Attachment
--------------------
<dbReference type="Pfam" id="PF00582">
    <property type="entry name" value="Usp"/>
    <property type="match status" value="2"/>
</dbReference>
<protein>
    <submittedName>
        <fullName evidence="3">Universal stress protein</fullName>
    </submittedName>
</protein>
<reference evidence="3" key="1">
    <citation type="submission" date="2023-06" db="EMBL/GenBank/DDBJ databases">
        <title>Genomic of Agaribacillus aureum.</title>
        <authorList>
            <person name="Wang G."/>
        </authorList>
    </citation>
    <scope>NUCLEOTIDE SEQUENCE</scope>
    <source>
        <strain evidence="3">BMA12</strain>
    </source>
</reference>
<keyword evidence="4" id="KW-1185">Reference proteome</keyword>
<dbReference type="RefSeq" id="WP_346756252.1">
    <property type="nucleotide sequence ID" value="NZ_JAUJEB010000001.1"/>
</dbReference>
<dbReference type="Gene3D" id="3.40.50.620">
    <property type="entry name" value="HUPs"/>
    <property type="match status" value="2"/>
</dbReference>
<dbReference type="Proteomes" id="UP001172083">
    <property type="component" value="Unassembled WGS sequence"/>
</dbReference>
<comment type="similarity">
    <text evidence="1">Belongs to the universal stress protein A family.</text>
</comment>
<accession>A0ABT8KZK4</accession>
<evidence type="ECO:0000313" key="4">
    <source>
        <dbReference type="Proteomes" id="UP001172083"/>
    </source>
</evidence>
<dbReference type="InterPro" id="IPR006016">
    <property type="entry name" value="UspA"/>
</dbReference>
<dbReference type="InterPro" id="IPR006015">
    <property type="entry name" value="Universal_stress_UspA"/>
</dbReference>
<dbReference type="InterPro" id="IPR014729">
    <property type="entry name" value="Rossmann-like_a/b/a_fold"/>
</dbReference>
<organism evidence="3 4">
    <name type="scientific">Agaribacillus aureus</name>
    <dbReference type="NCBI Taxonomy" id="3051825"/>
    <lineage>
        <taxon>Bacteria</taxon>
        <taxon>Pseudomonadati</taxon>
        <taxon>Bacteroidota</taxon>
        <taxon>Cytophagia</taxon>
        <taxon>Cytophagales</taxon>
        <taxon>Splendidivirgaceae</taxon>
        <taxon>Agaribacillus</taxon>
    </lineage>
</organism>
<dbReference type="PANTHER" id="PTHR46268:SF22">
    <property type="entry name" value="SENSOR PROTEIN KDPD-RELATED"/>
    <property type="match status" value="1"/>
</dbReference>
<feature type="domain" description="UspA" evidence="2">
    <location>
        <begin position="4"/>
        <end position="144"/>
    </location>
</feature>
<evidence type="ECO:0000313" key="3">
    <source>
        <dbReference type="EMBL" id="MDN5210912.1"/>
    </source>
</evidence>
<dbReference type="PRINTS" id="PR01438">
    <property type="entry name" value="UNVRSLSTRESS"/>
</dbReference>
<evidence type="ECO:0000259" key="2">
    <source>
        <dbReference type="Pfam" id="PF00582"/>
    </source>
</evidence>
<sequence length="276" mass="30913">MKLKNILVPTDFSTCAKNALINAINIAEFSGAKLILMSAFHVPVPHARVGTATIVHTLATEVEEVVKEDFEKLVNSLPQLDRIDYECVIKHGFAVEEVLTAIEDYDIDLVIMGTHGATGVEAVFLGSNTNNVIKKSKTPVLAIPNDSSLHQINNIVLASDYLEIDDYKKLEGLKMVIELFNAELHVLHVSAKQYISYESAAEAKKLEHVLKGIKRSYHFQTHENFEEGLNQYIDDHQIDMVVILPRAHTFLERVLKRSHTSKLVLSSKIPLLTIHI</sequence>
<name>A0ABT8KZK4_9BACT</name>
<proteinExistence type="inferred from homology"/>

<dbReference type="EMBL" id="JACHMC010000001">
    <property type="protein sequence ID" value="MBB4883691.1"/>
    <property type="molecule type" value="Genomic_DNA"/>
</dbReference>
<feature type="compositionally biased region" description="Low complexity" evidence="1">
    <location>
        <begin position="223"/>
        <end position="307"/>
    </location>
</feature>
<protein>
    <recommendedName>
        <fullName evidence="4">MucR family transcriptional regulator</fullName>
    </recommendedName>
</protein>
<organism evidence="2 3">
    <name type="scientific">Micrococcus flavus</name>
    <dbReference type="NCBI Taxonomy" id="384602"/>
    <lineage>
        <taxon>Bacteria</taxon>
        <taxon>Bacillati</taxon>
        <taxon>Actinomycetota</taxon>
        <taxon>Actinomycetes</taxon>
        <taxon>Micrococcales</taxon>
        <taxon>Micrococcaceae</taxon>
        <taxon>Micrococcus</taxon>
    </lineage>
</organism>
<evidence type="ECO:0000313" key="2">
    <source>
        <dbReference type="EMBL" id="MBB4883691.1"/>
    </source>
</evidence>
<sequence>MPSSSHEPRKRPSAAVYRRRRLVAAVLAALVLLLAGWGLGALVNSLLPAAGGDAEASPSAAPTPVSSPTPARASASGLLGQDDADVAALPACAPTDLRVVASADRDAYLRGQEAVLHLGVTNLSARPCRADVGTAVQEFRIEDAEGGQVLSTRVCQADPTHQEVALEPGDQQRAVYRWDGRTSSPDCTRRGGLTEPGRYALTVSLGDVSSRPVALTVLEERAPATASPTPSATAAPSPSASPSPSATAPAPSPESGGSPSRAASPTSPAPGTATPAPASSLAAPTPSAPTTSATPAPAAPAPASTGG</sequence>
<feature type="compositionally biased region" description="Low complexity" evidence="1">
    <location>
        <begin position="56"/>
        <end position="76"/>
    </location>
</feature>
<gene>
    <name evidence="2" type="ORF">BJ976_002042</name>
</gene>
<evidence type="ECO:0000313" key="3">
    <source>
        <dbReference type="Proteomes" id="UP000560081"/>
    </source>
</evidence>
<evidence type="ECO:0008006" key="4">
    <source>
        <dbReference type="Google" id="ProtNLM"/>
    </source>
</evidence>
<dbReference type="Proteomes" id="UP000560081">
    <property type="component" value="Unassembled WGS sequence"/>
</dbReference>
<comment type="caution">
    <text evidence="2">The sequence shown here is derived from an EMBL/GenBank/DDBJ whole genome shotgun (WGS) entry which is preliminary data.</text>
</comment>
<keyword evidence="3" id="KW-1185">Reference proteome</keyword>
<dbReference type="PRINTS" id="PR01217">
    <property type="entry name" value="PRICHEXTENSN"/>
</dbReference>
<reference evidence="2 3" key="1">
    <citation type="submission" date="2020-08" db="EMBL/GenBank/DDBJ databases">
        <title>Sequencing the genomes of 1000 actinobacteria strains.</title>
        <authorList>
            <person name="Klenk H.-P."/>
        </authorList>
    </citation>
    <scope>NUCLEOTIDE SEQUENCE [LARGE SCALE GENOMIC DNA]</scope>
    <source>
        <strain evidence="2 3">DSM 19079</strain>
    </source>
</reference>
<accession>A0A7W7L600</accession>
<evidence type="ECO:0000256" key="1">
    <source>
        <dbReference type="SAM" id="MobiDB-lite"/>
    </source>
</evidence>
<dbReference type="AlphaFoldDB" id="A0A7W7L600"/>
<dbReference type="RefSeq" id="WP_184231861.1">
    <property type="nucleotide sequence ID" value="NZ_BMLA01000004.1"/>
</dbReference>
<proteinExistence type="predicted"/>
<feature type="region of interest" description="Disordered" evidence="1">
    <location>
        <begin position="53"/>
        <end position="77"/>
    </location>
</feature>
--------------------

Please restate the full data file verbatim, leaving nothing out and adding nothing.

<dbReference type="Pfam" id="PF00582">
    <property type="entry name" value="Usp"/>
    <property type="match status" value="2"/>
</dbReference>
<protein>
    <submittedName>
        <fullName evidence="3">Universal stress protein</fullName>
    </submittedName>
</protein>
<reference evidence="3" key="1">
    <citation type="submission" date="2023-06" db="EMBL/GenBank/DDBJ databases">
        <title>Genomic of Agaribacillus aureum.</title>
        <authorList>
            <person name="Wang G."/>
        </authorList>
    </citation>
    <scope>NUCLEOTIDE SEQUENCE</scope>
    <source>
        <strain evidence="3">BMA12</strain>
    </source>
</reference>
<keyword evidence="4" id="KW-1185">Reference proteome</keyword>
<dbReference type="RefSeq" id="WP_346756252.1">
    <property type="nucleotide sequence ID" value="NZ_JAUJEB010000001.1"/>
</dbReference>
<dbReference type="Gene3D" id="3.40.50.620">
    <property type="entry name" value="HUPs"/>
    <property type="match status" value="2"/>
</dbReference>
<dbReference type="Proteomes" id="UP001172083">
    <property type="component" value="Unassembled WGS sequence"/>
</dbReference>
<comment type="similarity">
    <text evidence="1">Belongs to the universal stress protein A family.</text>
</comment>
<accession>A0ABT8KZK4</accession>
<evidence type="ECO:0000313" key="4">
    <source>
        <dbReference type="Proteomes" id="UP001172083"/>
    </source>
</evidence>
<dbReference type="InterPro" id="IPR006016">
    <property type="entry name" value="UspA"/>
</dbReference>
<dbReference type="InterPro" id="IPR006015">
    <property type="entry name" value="Universal_stress_UspA"/>
</dbReference>
<dbReference type="InterPro" id="IPR014729">
    <property type="entry name" value="Rossmann-like_a/b/a_fold"/>
</dbReference>
<organism evidence="3 4">
    <name type="scientific">Agaribacillus aureus</name>
    <dbReference type="NCBI Taxonomy" id="3051825"/>
    <lineage>
        <taxon>Bacteria</taxon>
        <taxon>Pseudomonadati</taxon>
        <taxon>Bacteroidota</taxon>
        <taxon>Cytophagia</taxon>
        <taxon>Cytophagales</taxon>
        <taxon>Splendidivirgaceae</taxon>
        <taxon>Agaribacillus</taxon>
    </lineage>
</organism>
<dbReference type="PANTHER" id="PTHR46268:SF22">
    <property type="entry name" value="SENSOR PROTEIN KDPD-RELATED"/>
    <property type="match status" value="1"/>
</dbReference>
<feature type="domain" description="UspA" evidence="2">
    <location>
        <begin position="4"/>
        <end position="144"/>
    </location>
</feature>
<evidence type="ECO:0000313" key="3">
    <source>
        <dbReference type="EMBL" id="MDN5210912.1"/>
    </source>
</evidence>
<dbReference type="PRINTS" id="PR01438">
    <property type="entry name" value="UNVRSLSTRESS"/>
</dbReference>
<evidence type="ECO:0000259" key="2">
    <source>
        <dbReference type="Pfam" id="PF00582"/>
    </source>
</evidence>
<sequence length="276" mass="30913">MKLKNILVPTDFSTCAKNALINAINIAEFSGAKLILMSAFHVPVPHARVGTATIVHTLATEVEEVVKEDFEKLVNSLPQLDRIDYECVIKHGFAVEEVLTAIEDYDIDLVIMGTHGATGVEAVFLGSNTNNVIKKSKTPVLAIPNDSSLHQINNIVLASDYLEIDDYKKLEGLKMVIELFNAELHVLHVSAKQYISYESAAEAKKLEHVLKGIKRSYHFQTHENFEEGLNQYIDDHQIDMVVILPRAHTFLERVLKRSHTSKLVLSSKIPLLTIHI</sequence>
<name>A0ABT8KZK4_9BACT</name>
<proteinExistence type="inferred from homology"/>

<dbReference type="EMBL" id="JACHMC010000001">
    <property type="protein sequence ID" value="MBB4883691.1"/>
    <property type="molecule type" value="Genomic_DNA"/>
</dbReference>
<feature type="compositionally biased region" description="Low complexity" evidence="1">
    <location>
        <begin position="223"/>
        <end position="307"/>
    </location>
</feature>
<protein>
    <recommendedName>
        <fullName evidence="4">MucR family transcriptional regulator</fullName>
    </recommendedName>
</protein>
<organism evidence="2 3">
    <name type="scientific">Micrococcus flavus</name>
    <dbReference type="NCBI Taxonomy" id="384602"/>
    <lineage>
        <taxon>Bacteria</taxon>
        <taxon>Bacillati</taxon>
        <taxon>Actinomycetota</taxon>
        <taxon>Actinomycetes</taxon>
        <taxon>Micrococcales</taxon>
        <taxon>Micrococcaceae</taxon>
        <taxon>Micrococcus</taxon>
    </lineage>
</organism>
<evidence type="ECO:0000313" key="2">
    <source>
        <dbReference type="EMBL" id="MBB4883691.1"/>
    </source>
</evidence>
<sequence>MPSSSHEPRKRPSAAVYRRRRLVAAVLAALVLLLAGWGLGALVNSLLPAAGGDAEASPSAAPTPVSSPTPARASASGLLGQDDADVAALPACAPTDLRVVASADRDAYLRGQEAVLHLGVTNLSARPCRADVGTAVQEFRIEDAEGGQVLSTRVCQADPTHQEVALEPGDQQRAVYRWDGRTSSPDCTRRGGLTEPGRYALTVSLGDVSSRPVALTVLEERAPATASPTPSATAAPSPSASPSPSATAPAPSPESGGSPSRAASPTSPAPGTATPAPASSLAAPTPSAPTTSATPAPAAPAPASTGG</sequence>
<feature type="compositionally biased region" description="Low complexity" evidence="1">
    <location>
        <begin position="56"/>
        <end position="76"/>
    </location>
</feature>
<gene>
    <name evidence="2" type="ORF">BJ976_002042</name>
</gene>
<evidence type="ECO:0000313" key="3">
    <source>
        <dbReference type="Proteomes" id="UP000560081"/>
    </source>
</evidence>
<evidence type="ECO:0008006" key="4">
    <source>
        <dbReference type="Google" id="ProtNLM"/>
    </source>
</evidence>
<dbReference type="Proteomes" id="UP000560081">
    <property type="component" value="Unassembled WGS sequence"/>
</dbReference>
<comment type="caution">
    <text evidence="2">The sequence shown here is derived from an EMBL/GenBank/DDBJ whole genome shotgun (WGS) entry which is preliminary data.</text>
</comment>
<keyword evidence="3" id="KW-1185">Reference proteome</keyword>
<dbReference type="PRINTS" id="PR01217">
    <property type="entry name" value="PRICHEXTENSN"/>
</dbReference>
<reference evidence="2 3" key="1">
    <citation type="submission" date="2020-08" db="EMBL/GenBank/DDBJ databases">
        <title>Sequencing the genomes of 1000 actinobacteria strains.</title>
        <authorList>
            <person name="Klenk H.-P."/>
        </authorList>
    </citation>
    <scope>NUCLEOTIDE SEQUENCE [LARGE SCALE GENOMIC DNA]</scope>
    <source>
        <strain evidence="2 3">DSM 19079</strain>
    </source>
</reference>
<accession>A0A7W7L600</accession>
<evidence type="ECO:0000256" key="1">
    <source>
        <dbReference type="SAM" id="MobiDB-lite"/>
    </source>
</evidence>
<dbReference type="AlphaFoldDB" id="A0A7W7L600"/>
<dbReference type="RefSeq" id="WP_184231861.1">
    <property type="nucleotide sequence ID" value="NZ_BMLA01000004.1"/>
</dbReference>
<proteinExistence type="predicted"/>
<feature type="region of interest" description="Disordered" evidence="1">
    <location>
        <begin position="53"/>
        <end position="77"/>
    </location>
</feature>